Bioabsorbable Intracoronary Matrix for Prevention of Ventricular Remodeling After Myocardial Infarction

Sunil V. Rao, Uwe Zeymer, Pamela S. Douglas, Hussein Al-Khalidi, Jennifer A. White, Jingyu Liu, Howard Levy, Victor Guetta, C. Michael Gibson, Jean Francois Tanguay, Paul Vermeersch, Jérôme Roncalli, Jaroslaw D. Kasprzak, Timothy D. Henry, Norbert Frey, Oscar Kracoff, Jay H. Traverse, Derek P. Chew, Jose Lopez-Sendon, Reinilde HeyrmanMitchell W. Krucoff

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55 Citations (Scopus)


Background Bioabsorbable cardiac matrix (BCM) is a novel device that attenuates adverse left ventricular (LV) remodeling after large myocardial infarctions in experimental models. Objectives This study aimed to analyze whether BCM, compared with saline control, would result in less LV dilation and fewer adverse clinical events between baseline and 6 months. Methods In an international, randomized, double-blind, controlled trial, 303 subjects with large areas of infarction despite successful primary percutaneous coronary intervention (PCI) of ST-segment elevation myocardial infarction (STEMI) were randomized 2:1 to BCM or saline injected into the infarct-related artery 2 to 5 days after primary PCI. The primary outcome was mean change from baseline in LV end-diastolic volume index (LVEDVI) at 6 months. Secondary outcomes included change in Kansas City Cardiomyopathy Questionnaire score, 6-minute walk time, and New York Heart Association functional class at 6 months. The primary safety endpoint was a composite of cardiovascular death, recurrent MI, target-vessel revascularization, stent thrombosis, significant arrhythmia requiring therapy, or myocardial rupture through 6 months. Results In total, 201 subjects were assigned to BCM and 102 to saline control. There was no significant difference in change in LVEDVI from baseline to 6 months between the groups (mean change ± SD: BCM 14.1 ± 28.9 ml/m2 vs. saline 11.7 ± 26.9 ml/m2; p = 0.49). There was also no significant difference in the secondary endpoints. The rates of the primary safety outcome were similar between the 2 groups (BCM 11.6% vs. saline 9.1%; p = 0.37). Conclusions Intracoronary deployment of BCM 2 to 5 days after successful reperfusion in subjects with large myocardial infarction did not reduce adverse LV remodeling or cardiac clinical events at 6 months. (IK-5001 for the Prevention of Remodeling of the Ventricle and Congestive Heart Failure After Acute Myocardial Infarction [PRESERVATION I]; NCT01226563)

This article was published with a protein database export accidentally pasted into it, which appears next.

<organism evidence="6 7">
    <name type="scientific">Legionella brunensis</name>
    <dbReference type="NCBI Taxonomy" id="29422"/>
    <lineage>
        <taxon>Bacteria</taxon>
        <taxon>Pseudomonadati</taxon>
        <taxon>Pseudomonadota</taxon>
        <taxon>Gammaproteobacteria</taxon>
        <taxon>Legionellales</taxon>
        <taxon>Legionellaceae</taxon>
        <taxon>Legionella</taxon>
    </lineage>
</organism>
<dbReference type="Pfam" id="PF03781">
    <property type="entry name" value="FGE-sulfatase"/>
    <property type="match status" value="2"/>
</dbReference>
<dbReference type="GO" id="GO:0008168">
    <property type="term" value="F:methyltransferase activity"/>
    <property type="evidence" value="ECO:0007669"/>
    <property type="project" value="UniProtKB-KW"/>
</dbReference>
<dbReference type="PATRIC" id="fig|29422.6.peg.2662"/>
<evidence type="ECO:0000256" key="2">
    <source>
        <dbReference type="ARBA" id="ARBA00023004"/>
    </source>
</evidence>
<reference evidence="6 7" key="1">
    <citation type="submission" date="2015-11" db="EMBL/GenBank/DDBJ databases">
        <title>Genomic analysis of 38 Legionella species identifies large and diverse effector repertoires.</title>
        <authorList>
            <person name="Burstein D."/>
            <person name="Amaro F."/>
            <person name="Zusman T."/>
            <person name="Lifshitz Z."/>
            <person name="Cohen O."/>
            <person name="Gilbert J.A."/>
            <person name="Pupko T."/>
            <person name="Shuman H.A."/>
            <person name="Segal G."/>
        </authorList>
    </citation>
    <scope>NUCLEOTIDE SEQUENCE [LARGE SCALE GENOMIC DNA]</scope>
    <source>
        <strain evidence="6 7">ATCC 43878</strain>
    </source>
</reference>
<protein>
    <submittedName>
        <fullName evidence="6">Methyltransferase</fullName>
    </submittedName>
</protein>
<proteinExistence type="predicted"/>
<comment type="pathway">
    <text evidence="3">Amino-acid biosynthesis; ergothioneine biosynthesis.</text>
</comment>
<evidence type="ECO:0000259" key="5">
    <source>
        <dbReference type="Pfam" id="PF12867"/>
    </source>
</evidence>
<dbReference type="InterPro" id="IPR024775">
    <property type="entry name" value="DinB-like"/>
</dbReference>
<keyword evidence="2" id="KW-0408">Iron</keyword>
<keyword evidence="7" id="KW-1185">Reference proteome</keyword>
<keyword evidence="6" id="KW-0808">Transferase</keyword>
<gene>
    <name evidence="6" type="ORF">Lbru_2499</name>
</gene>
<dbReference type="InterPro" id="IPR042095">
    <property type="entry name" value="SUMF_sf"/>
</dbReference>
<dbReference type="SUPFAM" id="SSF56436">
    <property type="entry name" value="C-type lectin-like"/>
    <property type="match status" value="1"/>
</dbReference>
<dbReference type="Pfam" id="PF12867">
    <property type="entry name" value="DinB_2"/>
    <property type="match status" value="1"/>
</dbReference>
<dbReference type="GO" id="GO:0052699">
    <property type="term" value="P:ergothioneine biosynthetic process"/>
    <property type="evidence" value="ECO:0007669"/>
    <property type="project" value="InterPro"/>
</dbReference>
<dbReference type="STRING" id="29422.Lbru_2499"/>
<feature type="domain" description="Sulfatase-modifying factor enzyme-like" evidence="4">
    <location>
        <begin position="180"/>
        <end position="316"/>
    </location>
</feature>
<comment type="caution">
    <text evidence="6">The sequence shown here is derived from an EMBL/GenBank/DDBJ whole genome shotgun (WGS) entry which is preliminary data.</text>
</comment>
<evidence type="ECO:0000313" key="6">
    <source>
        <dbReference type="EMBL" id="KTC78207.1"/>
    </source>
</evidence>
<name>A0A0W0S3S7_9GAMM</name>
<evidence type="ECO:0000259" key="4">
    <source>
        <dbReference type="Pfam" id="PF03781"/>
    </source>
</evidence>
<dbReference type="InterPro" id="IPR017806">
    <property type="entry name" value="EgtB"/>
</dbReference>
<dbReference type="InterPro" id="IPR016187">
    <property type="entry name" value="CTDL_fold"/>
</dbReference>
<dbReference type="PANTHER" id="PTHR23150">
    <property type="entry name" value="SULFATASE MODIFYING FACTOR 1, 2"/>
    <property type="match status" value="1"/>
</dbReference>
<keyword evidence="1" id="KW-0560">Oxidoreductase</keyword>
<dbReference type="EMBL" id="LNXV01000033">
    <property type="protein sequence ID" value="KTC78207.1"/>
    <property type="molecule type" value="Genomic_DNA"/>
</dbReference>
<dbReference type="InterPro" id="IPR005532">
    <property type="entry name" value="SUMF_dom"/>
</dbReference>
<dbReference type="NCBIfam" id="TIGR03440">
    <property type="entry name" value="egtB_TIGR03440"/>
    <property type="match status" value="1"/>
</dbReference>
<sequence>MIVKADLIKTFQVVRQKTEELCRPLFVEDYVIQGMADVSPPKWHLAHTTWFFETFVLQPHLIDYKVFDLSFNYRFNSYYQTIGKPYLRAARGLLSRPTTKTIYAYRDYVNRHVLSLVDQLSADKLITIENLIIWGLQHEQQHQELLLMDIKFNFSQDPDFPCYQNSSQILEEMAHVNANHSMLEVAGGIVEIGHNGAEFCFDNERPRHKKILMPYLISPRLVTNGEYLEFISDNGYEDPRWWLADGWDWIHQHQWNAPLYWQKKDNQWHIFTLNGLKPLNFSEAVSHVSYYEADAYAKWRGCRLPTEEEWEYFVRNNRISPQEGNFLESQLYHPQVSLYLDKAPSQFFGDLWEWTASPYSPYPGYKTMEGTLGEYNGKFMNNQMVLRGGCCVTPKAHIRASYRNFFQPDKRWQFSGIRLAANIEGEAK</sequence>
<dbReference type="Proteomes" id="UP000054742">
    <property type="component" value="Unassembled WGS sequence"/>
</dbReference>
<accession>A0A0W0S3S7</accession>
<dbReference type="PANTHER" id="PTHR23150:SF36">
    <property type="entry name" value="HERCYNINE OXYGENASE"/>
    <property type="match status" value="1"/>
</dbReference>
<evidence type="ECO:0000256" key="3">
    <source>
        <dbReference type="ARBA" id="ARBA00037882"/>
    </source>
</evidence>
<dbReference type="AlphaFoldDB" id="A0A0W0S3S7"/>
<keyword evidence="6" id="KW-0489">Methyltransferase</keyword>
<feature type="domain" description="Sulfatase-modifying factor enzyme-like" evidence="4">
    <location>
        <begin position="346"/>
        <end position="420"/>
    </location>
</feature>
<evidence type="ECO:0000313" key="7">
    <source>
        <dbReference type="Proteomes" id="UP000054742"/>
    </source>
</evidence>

Original languageEnglish
Pages (from-to)715-723
Number of pages9
JournalJournal of the American College of Cardiology
Issue number7
Publication statusPublished or Issued - 1 Aug 2016


  • alginate
  • congestive heart failure
  • deployment
  • echocardiography
  • end-diastolic volume

ASJC Scopus subject areas

  • Cardiology and Cardiovascular Medicine

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